- Breanna Stewart led the Seattle Storm to the 2020 WNBA title.
- The 6-foot-4 superstar's 28.3 points and 7.6 rebounds per game through the Storm's three-game sweep of the Las Vegas Aces earned her this year's WNBA Finals MVP award.
- After the game, Stewart arrived at media availability with a bottle of champagne and kept her celebratory goggles on while answering questions.
- The two-time champion and two-time Finals MVP later returned to crash teammate Sue Bird's availability, throwing green and gold confetti onto the point guard before demanding that she only be asked "one more" question.
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Breanna Stewart led the Seattle Storm to the 2020 WNBA title and unanimously earning this year's WNBA Finals MVP Tuesday night.
And when all was said and done — and maybe even a bit before then — the 6-foot-4 superstar was ready to celebrate the feat.
After averaging 28.3 points per game on 62.8% shooting from the field and a 65% clip from three-point range through the Storm's three-game sweep of the Las Vegas Aces, Stewart arrived at her postgame media availability sporting a brand-new Seattle Storm-branded 2020 WNBA Finals champions t-shirt, ski goggles, and a full bottle of champagne.
The 26 year old insisted on keeping the goggles on throughout her conversation with members of the press, during which she discussed her own resiliency and what it means to win her second championship — and second Finals MVP award — of her career.
Stewart is less than two years removed from one of the most devastating injuries a professional athlete can endure. While competing for a EuroLeague championship in April of 2019, the two-time WNBA All-Star tore her Achilles tendon. She rushed home to the states, went under the knife, and rehabbed for almost an entire year before returning to the court — missing the entire 2019 WNBA season in the process.
"You know, I remember where I was last year during the WNBA Finals, and I was in North Carolina with my family, and it was hard for me not to be upset because I wanted to be a part of the league," Stewart said after Tuesday night's victory. "Obviously I wanted to be with my team and have the opportunity to be back and defend our title. To be able to be here, to get through all that we've gone through as a team [and] obviously individually, it's an amazing feeling."
"I didn't know what was going to happen after rupturing my Achilles," she added. "You see all the worst things. You see all the worst and then I wasn't sure if I was ever going to be back to where I was."
Somehow, Stewart came back even better than before — and her level of play prior to the injury was already amongst the most impressive in the WNBA. During her sophomore season in 2018, the Connecticut Huskies product was the league's MVP and won her first WNBA championship in addition to her first Finals MVP honor.
Gary Kloppenburg — the Storm's head coach for the 2020 season — noted during his media availability that his star improved in nearly every statistical measure after returning from an injury that is notorious for ruining the careers of many standout athletes. But Stewart insisted that, despite all the accolades, she just "wanted to win a ring, and that was the priority."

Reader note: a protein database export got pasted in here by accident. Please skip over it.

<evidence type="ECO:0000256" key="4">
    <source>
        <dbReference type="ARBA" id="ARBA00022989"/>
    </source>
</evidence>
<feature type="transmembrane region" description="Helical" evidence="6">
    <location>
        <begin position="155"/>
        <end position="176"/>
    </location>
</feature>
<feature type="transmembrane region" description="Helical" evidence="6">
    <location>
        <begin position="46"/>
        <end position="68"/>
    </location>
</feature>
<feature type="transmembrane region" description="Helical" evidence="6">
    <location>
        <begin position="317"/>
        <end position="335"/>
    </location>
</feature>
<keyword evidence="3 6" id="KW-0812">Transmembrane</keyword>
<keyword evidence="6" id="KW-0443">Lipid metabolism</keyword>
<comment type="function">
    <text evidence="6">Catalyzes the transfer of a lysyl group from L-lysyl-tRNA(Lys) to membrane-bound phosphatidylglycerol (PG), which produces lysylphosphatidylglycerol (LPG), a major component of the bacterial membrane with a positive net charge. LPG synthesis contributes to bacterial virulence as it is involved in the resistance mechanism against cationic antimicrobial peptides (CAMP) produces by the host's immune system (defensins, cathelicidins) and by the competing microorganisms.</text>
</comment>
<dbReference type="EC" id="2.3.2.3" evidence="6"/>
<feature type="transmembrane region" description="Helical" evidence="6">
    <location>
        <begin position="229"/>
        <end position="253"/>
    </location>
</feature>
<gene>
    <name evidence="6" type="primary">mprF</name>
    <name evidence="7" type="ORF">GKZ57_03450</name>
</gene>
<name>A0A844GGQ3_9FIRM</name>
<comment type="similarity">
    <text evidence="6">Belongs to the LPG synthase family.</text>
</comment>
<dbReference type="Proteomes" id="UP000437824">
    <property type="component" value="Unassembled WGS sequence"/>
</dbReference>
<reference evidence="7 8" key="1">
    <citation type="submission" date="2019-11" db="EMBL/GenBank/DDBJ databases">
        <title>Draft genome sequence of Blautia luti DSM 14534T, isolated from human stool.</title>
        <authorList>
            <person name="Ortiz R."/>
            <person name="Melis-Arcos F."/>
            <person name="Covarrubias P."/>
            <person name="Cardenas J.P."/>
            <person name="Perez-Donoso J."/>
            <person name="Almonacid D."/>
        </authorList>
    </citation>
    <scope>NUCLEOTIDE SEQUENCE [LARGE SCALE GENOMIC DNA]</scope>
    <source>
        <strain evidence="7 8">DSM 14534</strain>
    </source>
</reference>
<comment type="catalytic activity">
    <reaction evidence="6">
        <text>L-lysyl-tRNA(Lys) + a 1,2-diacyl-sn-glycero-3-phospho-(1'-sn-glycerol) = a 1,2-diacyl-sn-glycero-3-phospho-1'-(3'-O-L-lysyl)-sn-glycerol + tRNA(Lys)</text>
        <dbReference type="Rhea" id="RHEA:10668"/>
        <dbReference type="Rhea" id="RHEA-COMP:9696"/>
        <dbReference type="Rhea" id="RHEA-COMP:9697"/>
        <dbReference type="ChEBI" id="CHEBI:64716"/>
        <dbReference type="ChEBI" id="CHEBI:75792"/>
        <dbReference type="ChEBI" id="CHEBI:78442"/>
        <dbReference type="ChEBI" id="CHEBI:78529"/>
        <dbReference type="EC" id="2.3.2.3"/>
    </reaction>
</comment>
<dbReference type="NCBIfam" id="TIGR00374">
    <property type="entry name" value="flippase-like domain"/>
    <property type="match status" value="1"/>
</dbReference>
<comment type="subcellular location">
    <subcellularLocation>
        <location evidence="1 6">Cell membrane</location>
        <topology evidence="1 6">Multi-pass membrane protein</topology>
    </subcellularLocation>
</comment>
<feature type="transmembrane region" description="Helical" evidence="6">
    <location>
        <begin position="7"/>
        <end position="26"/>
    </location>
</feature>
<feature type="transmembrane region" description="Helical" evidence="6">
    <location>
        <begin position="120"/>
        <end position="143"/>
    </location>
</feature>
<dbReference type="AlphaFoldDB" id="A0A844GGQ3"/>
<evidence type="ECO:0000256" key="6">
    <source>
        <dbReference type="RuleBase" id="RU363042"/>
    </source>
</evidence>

"Whatever else comes, comes," Stewart said. "But getting another ring, getting another opportunity to play
with Sue was what was most important, and whether [her Finals MVP award] was unanimous or not, who cares."
She was more than ready to drink to that. Throughout her time with the media, she swigged from her champagne bottle and appeared eager to rejoin her teammates to restart the party. And when she was asked if she planned to "pop a few more bottles or FaceTime some family," Stewart was remarkably candid in her response.
"There's plenty of alcohol in the bubble, so that's how we're going to celebrate," she said. "But yeah, we're talking to the people that we care about most, and then at the same time, we're going to celebrate with the people that are here, and these have been the same people that have kind of battled with us this entire time. I'm not sure the exact amount of days we've been here, but it's 90-something."
Stewart then asked if she was done speaking to the press — she was — and then headed off to party once more. But after a few minutes lapsed and Seattle legend Sue Bird was in front of the microphone, the superstar returned to crash her point guard's media availability.
The Syracuse native dumped green and gold confetti onto Bird's lap before jumping into the frame and asking why the 11-time WNBA All-Star hadn't had more to drink. Bird laughed and gestured to the camera, noting that she was still answering questions, when Stewart called upon the Storm's Communications Coordinator — Hailey Robinson — to cap Bird at "one more" question.
"Yeah, one more more," Bird said, pushing Stewart away. "Anyways!"
Stewart has plenty to celebrate. During the first game of Seattle's series against the Aces, she posted the first first 35-point, 15-rebound performance in WNBA Finals history and became just the fifth player in the history of the league to win multiple Finals MVP awards.
But beyond all of her individual achievements, Stewart was most keen on celebrating her team's tenacity through what was undoubtedly one of the hardest and most unique years the WNBA has ever seen.
"This season wasn't easy, and it wasn't easy in a whole bunch of different areas, with the coronavirus, with the
social injustices going on in this country and the day-to-day being stuck here in the bubble," Stewart said. "But our team is resilient. We continued to keep going, no matter what's going on, and I'm super proud to kind of be a
part of this.
"This one is different than 2018, but it was harder and it means more," she added.
She'll undoubtedly celebrate accordingly.
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